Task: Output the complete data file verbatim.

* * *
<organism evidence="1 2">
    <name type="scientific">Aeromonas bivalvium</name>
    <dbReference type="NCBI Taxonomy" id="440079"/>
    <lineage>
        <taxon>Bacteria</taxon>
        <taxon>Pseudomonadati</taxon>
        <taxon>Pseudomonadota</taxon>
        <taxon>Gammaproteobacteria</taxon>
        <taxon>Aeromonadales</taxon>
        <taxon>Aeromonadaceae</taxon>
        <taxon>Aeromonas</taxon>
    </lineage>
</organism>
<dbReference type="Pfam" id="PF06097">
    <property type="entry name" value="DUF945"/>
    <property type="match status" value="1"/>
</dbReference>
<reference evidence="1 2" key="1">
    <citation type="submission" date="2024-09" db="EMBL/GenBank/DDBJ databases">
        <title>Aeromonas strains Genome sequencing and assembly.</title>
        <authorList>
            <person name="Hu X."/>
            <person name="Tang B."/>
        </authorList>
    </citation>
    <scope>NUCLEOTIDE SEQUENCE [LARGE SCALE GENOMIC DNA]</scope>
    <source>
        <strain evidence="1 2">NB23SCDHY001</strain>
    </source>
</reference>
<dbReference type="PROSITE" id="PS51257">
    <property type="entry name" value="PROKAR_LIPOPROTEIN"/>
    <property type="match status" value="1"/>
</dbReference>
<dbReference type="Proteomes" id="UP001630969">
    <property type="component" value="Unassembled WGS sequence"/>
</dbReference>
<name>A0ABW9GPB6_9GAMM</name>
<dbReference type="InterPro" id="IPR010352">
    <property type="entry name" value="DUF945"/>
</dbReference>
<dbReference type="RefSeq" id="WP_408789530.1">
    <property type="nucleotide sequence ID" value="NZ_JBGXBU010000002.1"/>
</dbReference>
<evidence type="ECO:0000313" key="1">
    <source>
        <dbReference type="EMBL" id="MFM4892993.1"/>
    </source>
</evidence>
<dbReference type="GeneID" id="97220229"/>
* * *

<organism evidence="1 2">
    <name type="scientific">Aeromonas bivalvium</name>
    <dbReference type="NCBI Taxonomy" id="440079"/>
    <lineage>
        <taxon>Bacteria</taxon>
        <taxon>Pseudomonadati</taxon>
        <taxon>Pseudomonadota</taxon>
        <taxon>Gammaproteobacteria</taxon>
        <taxon>Aeromonadales</taxon>
        <taxon>Aeromonadaceae</taxon>
        <taxon>Aeromonas</taxon>
    </lineage>
</organism>
<dbReference type="Pfam" id="PF06097">
    <property type="entry name" value="DUF945"/>
    <property type="match status" value="1"/>
</dbReference>
<reference evidence="1 2" key="1">
    <citation type="submission" date="2024-09" db="EMBL/GenBank/DDBJ databases">
        <title>Aeromonas strains Genome sequencing and assembly.</title>
        <authorList>
            <person name="Hu X."/>
            <person name="Tang B."/>
        </authorList>
    </citation>
    <scope>NUCLEOTIDE SEQUENCE [LARGE SCALE GENOMIC DNA]</scope>
    <source>
        <strain evidence="1 2">NB23SCDHY001</strain>
    </source>
</reference>
<dbReference type="PROSITE" id="PS51257">
    <property type="entry name" value="PROKAR_LIPOPROTEIN"/>
    <property type="match status" value="1"/>
</dbReference>
<dbReference type="Proteomes" id="UP001630969">
    <property type="component" value="Unassembled WGS sequence"/>
</dbReference>
<name>A0ABW9GPB6_9GAMM</name>
<dbReference type="InterPro" id="IPR010352">
    <property type="entry name" value="DUF945"/>
</dbReference>
<dbReference type="RefSeq" id="WP_408789530.1">
    <property type="nucleotide sequence ID" value="NZ_JBGXBU010000002.1"/>
</dbReference>
<evidence type="ECO:0000313" key="1">
    <source>
        <dbReference type="EMBL" id="MFM4892993.1"/>
    </source>
</evidence>
<dbReference type="GeneID" id="97220229"/>